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Populāri fragmenti

244. lappuse - Tis more to guide, than spur the Muse's steed; Restrain his fury, than provoke his speed; The winged courser, like a gen'rous horse, Shows most true mettle when you check his course.
250. lappuse - Twinkle, twinkle, little star, How I wonder what you are! Up above the world so high, Like a diamond in the sky.
254. lappuse - MEMORY My mind lets go a thousand things, Like dates of wars and deaths of kings, And yet recalls the very hour — 'Twas noon by yonder village tower, And on the last blue noon in May — The wind came briskly up this way, Crisping the brook beside the road ; Then, pausing here, set down its load Of pine-scents, and shook listlessly Two petals from that wild-rose tree.
98. lappuse - I who trimmed and trained and schooled me patiently until he changed me from an awkward utterer of coarse grotesquenesses to a writer of paragraphs and chapters that have found a certain favor in the eyes of even some of the very decentest people in the land...
28. lappuse - At last he came, the messenger, The messenger from unseen lands : And what did dainty Baby Bell? She only crossed her little hands, She only looked more meek and fair! We parted back her silken hair, We wove the roses round her brow, — White buds, the summer's drifted snow, Wrapt her from head to foot in flowers! And thus went dainty Baby Bell Out of this world of ours!.
6. lappuse - In Grantham church they lie asleep; Just where, the verger may not know. Strange that two hundred years should keep The old ancestral fires aglow ! In me these two have met again ; To each my nature owes a part: To one, the cool and reasoning brain; To one, the quick, unreasoning heart.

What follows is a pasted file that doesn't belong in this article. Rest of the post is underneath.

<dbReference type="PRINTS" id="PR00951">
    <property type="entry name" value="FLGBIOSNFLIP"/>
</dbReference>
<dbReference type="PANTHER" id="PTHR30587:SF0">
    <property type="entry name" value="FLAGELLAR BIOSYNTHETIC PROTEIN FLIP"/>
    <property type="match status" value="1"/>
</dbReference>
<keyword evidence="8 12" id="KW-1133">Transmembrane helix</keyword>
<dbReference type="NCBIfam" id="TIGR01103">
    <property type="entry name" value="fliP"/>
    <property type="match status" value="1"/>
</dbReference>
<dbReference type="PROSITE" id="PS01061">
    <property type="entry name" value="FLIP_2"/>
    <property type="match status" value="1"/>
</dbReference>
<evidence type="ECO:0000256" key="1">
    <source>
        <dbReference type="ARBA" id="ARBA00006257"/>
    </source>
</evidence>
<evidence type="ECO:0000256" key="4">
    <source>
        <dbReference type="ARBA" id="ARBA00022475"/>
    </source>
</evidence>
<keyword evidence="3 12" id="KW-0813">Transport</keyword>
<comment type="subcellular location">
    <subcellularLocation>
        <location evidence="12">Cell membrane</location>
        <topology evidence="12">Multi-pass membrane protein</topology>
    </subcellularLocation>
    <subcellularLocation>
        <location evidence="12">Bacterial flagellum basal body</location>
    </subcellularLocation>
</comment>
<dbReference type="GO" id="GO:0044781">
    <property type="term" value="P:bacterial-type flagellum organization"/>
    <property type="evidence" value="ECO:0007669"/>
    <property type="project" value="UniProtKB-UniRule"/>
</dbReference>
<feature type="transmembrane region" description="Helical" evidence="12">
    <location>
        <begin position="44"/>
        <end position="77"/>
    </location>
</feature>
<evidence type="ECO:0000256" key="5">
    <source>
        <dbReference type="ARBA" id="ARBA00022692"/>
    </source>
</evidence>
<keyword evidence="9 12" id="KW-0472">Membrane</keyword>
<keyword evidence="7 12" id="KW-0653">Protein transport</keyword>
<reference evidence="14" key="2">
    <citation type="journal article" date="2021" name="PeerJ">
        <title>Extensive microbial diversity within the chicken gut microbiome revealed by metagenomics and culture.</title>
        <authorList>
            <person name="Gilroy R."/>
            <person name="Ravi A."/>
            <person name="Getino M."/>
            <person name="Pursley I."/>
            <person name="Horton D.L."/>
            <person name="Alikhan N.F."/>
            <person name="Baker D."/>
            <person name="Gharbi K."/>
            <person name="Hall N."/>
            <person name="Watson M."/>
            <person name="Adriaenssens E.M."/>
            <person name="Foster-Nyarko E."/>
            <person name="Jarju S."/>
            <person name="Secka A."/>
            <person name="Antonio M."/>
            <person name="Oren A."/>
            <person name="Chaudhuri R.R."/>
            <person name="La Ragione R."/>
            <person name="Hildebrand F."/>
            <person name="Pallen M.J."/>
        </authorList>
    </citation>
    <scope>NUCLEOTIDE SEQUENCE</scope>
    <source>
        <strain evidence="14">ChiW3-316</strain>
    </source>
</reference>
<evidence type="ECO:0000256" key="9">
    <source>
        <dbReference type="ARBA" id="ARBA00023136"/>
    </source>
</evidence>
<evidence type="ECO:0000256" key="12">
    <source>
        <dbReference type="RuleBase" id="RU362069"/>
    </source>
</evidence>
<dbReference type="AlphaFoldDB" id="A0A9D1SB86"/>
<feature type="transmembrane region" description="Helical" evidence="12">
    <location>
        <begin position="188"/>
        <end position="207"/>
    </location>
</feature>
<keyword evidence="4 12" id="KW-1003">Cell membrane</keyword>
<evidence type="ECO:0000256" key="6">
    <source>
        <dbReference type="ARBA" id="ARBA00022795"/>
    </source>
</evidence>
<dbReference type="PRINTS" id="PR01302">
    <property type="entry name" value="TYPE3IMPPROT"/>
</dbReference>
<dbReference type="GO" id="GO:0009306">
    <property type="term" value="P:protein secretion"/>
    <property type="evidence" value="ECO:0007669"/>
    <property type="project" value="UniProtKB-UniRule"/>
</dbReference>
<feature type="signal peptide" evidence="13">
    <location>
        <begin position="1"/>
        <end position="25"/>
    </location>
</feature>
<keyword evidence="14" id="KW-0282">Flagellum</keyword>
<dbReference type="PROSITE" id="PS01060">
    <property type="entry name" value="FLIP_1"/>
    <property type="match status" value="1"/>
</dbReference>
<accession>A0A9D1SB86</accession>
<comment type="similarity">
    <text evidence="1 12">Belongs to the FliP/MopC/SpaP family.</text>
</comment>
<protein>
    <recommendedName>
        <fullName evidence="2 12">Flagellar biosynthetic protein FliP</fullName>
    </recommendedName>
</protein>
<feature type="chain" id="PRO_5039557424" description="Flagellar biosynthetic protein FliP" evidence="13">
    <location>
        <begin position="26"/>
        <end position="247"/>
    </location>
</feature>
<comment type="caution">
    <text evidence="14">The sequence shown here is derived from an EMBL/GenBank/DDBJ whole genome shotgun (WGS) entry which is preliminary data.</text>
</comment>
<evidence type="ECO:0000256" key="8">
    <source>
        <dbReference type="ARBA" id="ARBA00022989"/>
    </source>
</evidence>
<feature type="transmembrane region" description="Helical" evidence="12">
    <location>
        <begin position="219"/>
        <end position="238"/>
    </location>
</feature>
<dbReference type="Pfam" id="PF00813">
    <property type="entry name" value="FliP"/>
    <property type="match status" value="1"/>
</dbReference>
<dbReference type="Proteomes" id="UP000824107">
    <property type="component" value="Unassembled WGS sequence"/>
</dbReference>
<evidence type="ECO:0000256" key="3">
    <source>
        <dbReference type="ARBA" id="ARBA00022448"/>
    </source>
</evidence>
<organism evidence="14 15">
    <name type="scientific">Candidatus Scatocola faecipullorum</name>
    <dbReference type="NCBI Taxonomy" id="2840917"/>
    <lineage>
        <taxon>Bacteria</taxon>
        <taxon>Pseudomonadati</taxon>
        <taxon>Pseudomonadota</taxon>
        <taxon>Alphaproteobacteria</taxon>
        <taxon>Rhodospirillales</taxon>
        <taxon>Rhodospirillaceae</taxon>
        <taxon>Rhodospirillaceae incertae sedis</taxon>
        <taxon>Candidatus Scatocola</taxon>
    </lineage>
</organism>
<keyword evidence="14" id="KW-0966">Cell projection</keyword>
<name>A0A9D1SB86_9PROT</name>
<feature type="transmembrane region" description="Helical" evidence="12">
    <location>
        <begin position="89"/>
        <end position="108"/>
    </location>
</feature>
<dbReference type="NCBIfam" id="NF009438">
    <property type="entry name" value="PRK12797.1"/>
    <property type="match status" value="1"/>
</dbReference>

14. lappuse - Robinson Crusoe.' The thrill that ran into my fingers' ends then has not run out yet. Many a time did I steal up to this nest of a room, and, taking the dog's-eared volume from its shelf, glide off into an enchanted realm, where there were no lessons to get and no boys to smash my kite.
81. lappuse - Boston : but then he could n't do it in New York, unless he turned journalist. The people of Boston are full-blooded readers, appreciative, trained. The humblest man of letters has a position here which he does n't have in New York.
45. lappuse - ... Bohemia took his pipe out to break in upon me with "Oh, a couple of shysters!" and the rest laughed, I was abashed all they could have wished, and was not restored to myself till one of them said that the thought of Boston made him as ugly as sin; then I began to hope again that men who took themselves so seriously as that need not be taken very seriously by me.
238. lappuse - Their fireside joys and griefs are thine Thou speakest to them of their dead, They listen and are comforted. They break the bread and pour the wine Of life with thee, as in those days Men saw thee passing on the street Beneath the elms...

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